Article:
Tunnels are not just the purview of the Islamic State's small Afghanistan force. Like other guerrilla groups, the Islamic State has created tunnel systems underneath many of the cities and villages that they occupy. These pathways are essential to their strategy, enabling them to move stealthily, strike quickly and escape capture.
It's hard to know how many tunnels exist or where. But anecdotal reports suggest that the network is extensive. After Iraq troops began trying to take back Mosul in 2016, for example, Iraqi troops and the Kurdish peshmerga found that the road into the city had been honeycombed with tunnels, many booby-trapped. Mosul, too, had an extensive underlayer of pathways. As an Iraqi intelligence officer told my colleague last year, “they're everywhere.” The same was true underneath Fallujah.
Iraqi forces say the tunnels have made an already difficult offensive harder, allowing Islamic State fighters to appear seemingly out of nowhere. This infrastructure allowed Islamic State fighters to creep quickly into position, then ambush advance troops from concealed locations. One commander recounted driving a tank into Eastern Mosul. He watched as dozens of Islamic State fighters quickly slipped from the street to the tunnels. Sometimes, the fighters would pop out after a neighborhood had been secured, firing on civilians and troops.
Rukmini Callimachi, who covers the Islamic State for the New York Times, explained the strategic advantage on NPR:
“In all of the areas that I have visited, ISIS dug a complicated network of tunnels. And so what they're able to do is they retreat inside the tunnels. And then from there, they're able to send a drone up into the air. So they're completely protected and unseen from our surveillance. And yet, they're able to see. So what they suspect is happening is that the drone is sent out to collect information to identify the location of where the enemy troops are. And then from there, they're able to pinpoint that place and then start aiming mortars at it as well as aiming munitions from the drone itself.”
“It’s like we are fighting two wars in two cities,” Col. Falah al-Obaidi of the Iraqi counterterror forces told The Washington Post. “There’s the war on the streets and there is a whole city underground where they are hiding. Now it’s hard to consider an area liberated, because though we control the surface, ISIS will appear from under the ground, like rats.”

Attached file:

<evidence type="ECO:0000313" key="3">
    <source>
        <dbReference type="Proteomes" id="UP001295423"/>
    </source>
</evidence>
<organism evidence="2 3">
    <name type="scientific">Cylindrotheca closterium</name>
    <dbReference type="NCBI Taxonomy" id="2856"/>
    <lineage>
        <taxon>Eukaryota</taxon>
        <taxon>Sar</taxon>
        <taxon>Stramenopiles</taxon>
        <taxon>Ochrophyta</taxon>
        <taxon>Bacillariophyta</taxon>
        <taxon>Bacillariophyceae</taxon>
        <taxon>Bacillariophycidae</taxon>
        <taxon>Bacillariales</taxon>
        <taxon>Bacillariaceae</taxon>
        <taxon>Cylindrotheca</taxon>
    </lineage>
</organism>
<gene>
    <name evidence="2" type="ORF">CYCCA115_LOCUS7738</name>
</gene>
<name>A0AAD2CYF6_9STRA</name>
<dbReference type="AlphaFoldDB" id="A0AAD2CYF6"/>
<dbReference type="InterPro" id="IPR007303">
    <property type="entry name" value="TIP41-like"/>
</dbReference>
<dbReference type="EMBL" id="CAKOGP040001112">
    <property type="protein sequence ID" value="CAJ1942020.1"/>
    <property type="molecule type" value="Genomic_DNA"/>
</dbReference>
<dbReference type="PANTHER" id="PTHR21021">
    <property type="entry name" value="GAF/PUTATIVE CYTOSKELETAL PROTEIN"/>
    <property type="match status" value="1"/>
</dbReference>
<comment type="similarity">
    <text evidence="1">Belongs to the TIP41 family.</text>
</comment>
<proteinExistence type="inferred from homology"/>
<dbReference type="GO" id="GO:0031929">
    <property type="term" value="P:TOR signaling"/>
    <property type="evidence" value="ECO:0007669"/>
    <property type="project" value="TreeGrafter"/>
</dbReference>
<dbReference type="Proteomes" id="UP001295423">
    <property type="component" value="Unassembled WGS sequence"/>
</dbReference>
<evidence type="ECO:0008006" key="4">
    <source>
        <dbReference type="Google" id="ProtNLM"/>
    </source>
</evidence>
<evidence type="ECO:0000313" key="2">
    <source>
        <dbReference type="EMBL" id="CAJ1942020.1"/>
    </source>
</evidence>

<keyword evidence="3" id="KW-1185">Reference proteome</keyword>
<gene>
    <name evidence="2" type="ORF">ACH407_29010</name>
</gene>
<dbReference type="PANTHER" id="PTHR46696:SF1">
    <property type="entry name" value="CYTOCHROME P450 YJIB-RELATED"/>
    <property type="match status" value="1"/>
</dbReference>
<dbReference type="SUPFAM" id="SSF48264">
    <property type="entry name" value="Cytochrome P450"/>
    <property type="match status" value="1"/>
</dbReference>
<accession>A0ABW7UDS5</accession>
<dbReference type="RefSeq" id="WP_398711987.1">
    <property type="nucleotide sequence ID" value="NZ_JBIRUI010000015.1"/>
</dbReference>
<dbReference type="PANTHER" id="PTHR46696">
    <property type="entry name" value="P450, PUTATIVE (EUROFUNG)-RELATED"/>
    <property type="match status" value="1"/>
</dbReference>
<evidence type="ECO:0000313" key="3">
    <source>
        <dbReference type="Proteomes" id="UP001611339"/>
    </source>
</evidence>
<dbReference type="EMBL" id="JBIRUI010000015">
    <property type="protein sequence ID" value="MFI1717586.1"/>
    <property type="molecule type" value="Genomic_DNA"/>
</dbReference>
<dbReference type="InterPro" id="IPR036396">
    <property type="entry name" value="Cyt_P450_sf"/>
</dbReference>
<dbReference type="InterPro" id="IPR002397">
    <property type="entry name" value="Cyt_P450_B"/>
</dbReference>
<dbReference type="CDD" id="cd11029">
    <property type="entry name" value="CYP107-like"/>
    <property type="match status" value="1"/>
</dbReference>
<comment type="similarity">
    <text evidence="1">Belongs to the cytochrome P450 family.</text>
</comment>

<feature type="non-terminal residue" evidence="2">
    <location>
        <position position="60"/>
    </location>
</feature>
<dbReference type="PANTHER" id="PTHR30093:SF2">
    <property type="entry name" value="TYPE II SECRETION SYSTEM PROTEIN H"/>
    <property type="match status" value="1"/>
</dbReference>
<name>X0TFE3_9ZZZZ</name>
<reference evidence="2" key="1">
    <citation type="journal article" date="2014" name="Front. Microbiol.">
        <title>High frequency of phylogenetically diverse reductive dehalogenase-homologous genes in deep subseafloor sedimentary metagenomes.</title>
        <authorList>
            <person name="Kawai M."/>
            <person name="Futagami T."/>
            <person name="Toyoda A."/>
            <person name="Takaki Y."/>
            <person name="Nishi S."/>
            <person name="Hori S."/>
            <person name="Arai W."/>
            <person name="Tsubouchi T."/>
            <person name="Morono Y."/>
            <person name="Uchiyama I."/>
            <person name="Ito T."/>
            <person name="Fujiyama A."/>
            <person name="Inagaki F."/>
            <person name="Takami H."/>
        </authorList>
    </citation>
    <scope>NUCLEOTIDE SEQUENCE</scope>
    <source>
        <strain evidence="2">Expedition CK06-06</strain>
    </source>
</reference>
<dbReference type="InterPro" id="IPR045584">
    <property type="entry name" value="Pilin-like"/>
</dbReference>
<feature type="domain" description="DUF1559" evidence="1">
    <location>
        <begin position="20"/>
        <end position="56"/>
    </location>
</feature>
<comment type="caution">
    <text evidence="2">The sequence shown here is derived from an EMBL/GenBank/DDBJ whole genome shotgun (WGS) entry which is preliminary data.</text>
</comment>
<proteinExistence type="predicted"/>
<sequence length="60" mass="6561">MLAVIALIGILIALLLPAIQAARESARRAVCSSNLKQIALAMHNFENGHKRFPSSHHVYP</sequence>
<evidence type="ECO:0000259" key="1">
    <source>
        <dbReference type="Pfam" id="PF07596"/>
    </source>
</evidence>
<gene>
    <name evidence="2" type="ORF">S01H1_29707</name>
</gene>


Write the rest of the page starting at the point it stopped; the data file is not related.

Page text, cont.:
Tunnels have a long military history. As my colleague William Booth explained:
ISIS didn’t invent the tactic. Tunnels have been used in warfare for thousands of years, especially valued in asymmetric guerrilla war. Jewish rebels used tunnels against Roman legions; the Viet Cong did the same against U.S. troops in Southeast Asia.Here in Karemlash, Iraqi Christian militias uncovered cramped earthen burrows used by ISIS fighters to hide from surveillance drones, artillery shells and U.S.-led airstrikes.The tunnels were dug into a hill that covers an archaeological site for an ancient Assyrian city. The Islamic State also commandeered the Saint Barbara convent and dug deep tunnels through the floor of the chapel. The village marks the site where Alexander the Great fought the Persian emperor Darius in 331 B.C.
In Iraq, the Islamic State co-opted tools used to help with mining or in the oil fields. The organization's fighters probably dug most of the network, aided by enslaved civilians. To hide their digging from drones and satellites, the Islamic State would hide the dirt inside nearby houses. Many tunnels are lit with electric lights; in some, Iraqi forces found dormitories, flowered wall paper and makeshift kitchens.
The network of tunnels illuminates something else: that it will be nearly impossible to bomb the Islamic State into submission.
“It's absolutely impossible,” Callimachi told Terry Gross. “Unless you're willing to court, you know, a real human catastrophe, you can't just bomb this place indiscriminately.”